9. If the fiducial board is not in focus, rotate the Top Camera lens until the board is sharply in focus.

    Turn on the LEDs

  1. Go back to the Jog tab in the “Machine Controls” pane.
    Switch to the jog tab
  2. Set the Distance slider to 0.1 for more precise movements.
    Make the jog controls more precise
  3. Manually jog the head so that the reticle in the center of the Top Camera feed in your top camera view is perfectly centered on the Homing Fiducial in the center of the Opulo logo.
    Center the homing fiducial in the camera view

Check Camera Exposure

Set the exposure for the top camera so that we’re seeing the homing fiducial clearly and sharply.

  1. Navigate to the Machine Setup tab

    Selecting the Machine setup tab from the main screen

  2. Click the “Expand” checkbox if necessary

    Expanding the Machine Config options

  3. Navigate to Heads > ReferenceHead H1 > Cameras > OpenPnPCaptureCamera Top

    Finding the Top Camera Settings

  4. In the lower detail pane, switch to the Device Settings tab

    Switching to the camera device settings

  5. Scroll down if necessary to the Properties list of adjustments for the camera image.

    Top camera properties

  6. The goal here is to make the center fiducial look bright and sharp, and have the surrounding soldermask look dark. In most cases you can simply check the Auto checkbox for Exposure, then uncheck it to save the automatically set value, and this does a good job of making the image look how you want. Note that this may not work in all situations, so you may need to manually adjust the image settings to get a clear image, where the Homing Fiducial is clearly distinguished against the background of the datum board.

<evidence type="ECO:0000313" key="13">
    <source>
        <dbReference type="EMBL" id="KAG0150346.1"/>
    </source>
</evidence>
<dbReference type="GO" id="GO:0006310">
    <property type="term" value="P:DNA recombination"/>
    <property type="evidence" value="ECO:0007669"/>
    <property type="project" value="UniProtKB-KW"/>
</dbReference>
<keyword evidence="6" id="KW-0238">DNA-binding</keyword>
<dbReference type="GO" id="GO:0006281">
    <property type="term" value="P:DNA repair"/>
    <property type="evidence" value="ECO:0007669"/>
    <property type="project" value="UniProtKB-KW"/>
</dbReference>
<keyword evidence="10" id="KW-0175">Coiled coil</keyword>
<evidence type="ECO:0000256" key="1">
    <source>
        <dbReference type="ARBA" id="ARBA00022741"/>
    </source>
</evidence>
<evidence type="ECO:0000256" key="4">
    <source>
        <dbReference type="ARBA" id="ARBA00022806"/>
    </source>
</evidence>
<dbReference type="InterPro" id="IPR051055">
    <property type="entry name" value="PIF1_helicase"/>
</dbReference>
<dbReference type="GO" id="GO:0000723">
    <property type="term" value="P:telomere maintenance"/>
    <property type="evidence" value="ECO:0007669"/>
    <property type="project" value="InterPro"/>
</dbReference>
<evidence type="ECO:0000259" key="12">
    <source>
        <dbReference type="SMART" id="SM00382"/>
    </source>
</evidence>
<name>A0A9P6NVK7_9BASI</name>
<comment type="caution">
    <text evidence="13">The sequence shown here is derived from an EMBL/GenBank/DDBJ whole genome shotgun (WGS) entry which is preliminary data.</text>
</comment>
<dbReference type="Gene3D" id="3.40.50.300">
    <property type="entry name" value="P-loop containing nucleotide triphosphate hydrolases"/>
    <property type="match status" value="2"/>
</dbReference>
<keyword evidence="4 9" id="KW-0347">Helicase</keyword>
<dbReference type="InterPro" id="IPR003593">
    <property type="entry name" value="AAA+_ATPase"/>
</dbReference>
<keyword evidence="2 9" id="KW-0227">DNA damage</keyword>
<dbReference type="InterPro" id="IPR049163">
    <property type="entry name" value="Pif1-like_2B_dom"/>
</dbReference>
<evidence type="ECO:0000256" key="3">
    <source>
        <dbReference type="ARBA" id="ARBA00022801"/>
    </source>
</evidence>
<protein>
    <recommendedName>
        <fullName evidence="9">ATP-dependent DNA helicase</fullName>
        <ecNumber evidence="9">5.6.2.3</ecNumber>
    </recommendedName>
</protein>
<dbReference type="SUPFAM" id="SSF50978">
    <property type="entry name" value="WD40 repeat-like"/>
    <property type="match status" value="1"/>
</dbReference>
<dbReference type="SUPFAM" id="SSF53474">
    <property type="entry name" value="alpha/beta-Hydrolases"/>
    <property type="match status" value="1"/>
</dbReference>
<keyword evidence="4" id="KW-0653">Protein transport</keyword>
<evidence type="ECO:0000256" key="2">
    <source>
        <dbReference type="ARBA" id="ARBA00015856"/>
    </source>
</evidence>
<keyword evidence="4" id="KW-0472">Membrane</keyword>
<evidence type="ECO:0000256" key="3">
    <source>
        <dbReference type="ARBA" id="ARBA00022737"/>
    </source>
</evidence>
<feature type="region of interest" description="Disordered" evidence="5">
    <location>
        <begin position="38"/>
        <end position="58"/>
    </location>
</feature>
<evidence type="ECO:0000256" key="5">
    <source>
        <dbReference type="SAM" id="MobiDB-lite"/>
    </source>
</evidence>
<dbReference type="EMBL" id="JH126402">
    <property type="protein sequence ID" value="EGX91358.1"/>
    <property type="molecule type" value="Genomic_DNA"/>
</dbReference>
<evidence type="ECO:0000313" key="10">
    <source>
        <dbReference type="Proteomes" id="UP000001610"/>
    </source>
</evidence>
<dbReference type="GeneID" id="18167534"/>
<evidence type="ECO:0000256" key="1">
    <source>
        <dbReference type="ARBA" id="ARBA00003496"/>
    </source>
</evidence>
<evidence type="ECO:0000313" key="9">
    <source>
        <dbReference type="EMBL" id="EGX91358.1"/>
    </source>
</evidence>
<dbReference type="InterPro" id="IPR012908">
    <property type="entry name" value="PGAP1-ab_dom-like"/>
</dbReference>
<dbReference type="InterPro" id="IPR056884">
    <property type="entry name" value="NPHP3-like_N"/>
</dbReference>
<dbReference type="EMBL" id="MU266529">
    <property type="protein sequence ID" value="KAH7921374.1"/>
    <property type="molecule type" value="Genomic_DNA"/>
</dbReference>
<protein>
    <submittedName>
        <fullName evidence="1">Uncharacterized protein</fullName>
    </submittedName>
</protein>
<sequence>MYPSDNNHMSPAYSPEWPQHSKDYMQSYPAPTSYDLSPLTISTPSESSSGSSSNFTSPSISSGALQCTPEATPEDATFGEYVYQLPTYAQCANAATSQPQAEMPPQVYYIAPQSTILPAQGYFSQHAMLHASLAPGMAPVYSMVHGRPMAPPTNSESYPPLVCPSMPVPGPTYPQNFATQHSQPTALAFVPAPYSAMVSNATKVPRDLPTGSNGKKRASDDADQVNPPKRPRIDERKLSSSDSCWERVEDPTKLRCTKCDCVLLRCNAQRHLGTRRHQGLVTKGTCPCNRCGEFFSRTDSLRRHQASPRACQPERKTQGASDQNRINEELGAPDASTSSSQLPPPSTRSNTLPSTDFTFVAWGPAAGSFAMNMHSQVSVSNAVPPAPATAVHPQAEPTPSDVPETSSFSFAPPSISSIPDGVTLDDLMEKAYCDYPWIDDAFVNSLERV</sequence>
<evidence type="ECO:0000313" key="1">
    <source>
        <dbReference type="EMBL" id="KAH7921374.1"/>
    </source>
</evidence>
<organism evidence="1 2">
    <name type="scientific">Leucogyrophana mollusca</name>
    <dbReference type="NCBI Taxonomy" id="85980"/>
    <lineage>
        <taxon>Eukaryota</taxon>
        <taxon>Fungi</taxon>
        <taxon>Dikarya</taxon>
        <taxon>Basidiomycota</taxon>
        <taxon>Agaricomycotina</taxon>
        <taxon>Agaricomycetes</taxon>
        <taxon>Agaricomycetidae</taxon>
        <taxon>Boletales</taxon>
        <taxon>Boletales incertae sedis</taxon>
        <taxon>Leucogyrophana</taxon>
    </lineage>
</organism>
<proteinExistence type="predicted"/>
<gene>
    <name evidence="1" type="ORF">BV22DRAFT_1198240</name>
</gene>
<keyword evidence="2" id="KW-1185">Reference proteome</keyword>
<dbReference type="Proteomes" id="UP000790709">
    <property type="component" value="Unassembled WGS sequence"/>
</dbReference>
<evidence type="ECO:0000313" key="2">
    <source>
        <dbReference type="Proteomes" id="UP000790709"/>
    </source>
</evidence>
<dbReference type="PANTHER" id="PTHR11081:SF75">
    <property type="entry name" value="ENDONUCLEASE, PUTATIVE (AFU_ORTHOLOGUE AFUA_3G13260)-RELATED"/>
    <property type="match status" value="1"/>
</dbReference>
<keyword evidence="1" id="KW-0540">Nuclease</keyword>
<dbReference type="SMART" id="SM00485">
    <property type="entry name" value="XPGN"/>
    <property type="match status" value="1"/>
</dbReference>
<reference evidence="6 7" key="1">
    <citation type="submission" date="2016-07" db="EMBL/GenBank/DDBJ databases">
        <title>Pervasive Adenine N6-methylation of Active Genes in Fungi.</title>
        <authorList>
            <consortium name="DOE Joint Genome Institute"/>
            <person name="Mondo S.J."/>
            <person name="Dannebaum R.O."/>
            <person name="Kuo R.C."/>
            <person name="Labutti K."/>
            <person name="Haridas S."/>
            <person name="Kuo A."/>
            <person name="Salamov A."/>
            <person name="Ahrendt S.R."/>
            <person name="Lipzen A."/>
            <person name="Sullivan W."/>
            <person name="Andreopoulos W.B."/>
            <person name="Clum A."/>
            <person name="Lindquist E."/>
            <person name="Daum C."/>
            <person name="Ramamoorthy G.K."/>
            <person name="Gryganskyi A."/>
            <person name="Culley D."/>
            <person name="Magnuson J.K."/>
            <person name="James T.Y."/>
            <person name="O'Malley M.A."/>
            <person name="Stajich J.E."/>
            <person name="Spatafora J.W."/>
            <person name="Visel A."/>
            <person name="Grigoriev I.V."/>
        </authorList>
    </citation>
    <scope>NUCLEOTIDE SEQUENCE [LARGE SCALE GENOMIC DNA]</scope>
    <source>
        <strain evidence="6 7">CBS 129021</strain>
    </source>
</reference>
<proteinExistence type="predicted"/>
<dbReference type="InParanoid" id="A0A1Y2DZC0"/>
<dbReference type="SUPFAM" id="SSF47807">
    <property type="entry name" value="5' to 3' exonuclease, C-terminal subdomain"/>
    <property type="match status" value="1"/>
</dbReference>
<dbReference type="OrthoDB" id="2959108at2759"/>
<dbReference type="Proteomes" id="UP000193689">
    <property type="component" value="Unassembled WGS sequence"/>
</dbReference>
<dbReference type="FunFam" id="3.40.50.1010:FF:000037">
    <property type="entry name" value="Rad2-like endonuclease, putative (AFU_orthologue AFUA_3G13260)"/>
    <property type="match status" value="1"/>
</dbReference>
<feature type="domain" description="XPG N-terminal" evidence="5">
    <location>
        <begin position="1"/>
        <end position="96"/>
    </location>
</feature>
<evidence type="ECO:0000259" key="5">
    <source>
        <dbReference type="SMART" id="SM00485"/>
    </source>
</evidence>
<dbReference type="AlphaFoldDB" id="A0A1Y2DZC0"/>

Top camera properly exposed with the auto-exposure turned on

Apply Homing Fiducial Changes

  1. Double-check that:

    1. The Homing Fiducial is in the center of the reticle in the camera feed
    2. The camera image is in sharp focus
    3. The camera image is properly exposed
  2. Go back to Machine Setup and select Heads > ReferenceHead H1.

    Return to the homing fiducial location settings

  3. Click on the “Capture Location” icon button to save the location where OpenPnP will start searching for the Homing Fiducial.

    Capture the location of the homing fiducial

  4. Click Apply to save your changes.

    Save homing fiducial location

  5. Click on the “Home” button in the Machine Controls Pane > Jog Tab and watch your machine home using the limit switches, then move the top camera over the homing fiducial and find its exact location.

Troubleshooting: Vision Pipeline Adjustment

  1. If you find that the machine is having a hard time finding the homing fiducial, you might need to edit the Vision Pipeline for it. You can do that by going to the Machine Setup tab, and selecting Fiducial Locator under Vision. Click the Edit button to adjust the computer vision settings.

  2. There is quite a bit to tuning a vision pipeline, and you should take a look at the OpenPnP documentation. But there are a few things you can pretty easily tweak to get up and running. First, let’s check out what the vision pipeline thinks it’s seeing. In the window that just popped up, click on the row with “DrawCircles” in the Stage column. The image will show you every circle detected from the pipeline, as shown below. If there is more than one, or if the one shown is not perfectly hugging the fiducial, there are tweaks to be made. The image below shows a correctly tuned pipeline, with a single circle encircling the fiducial.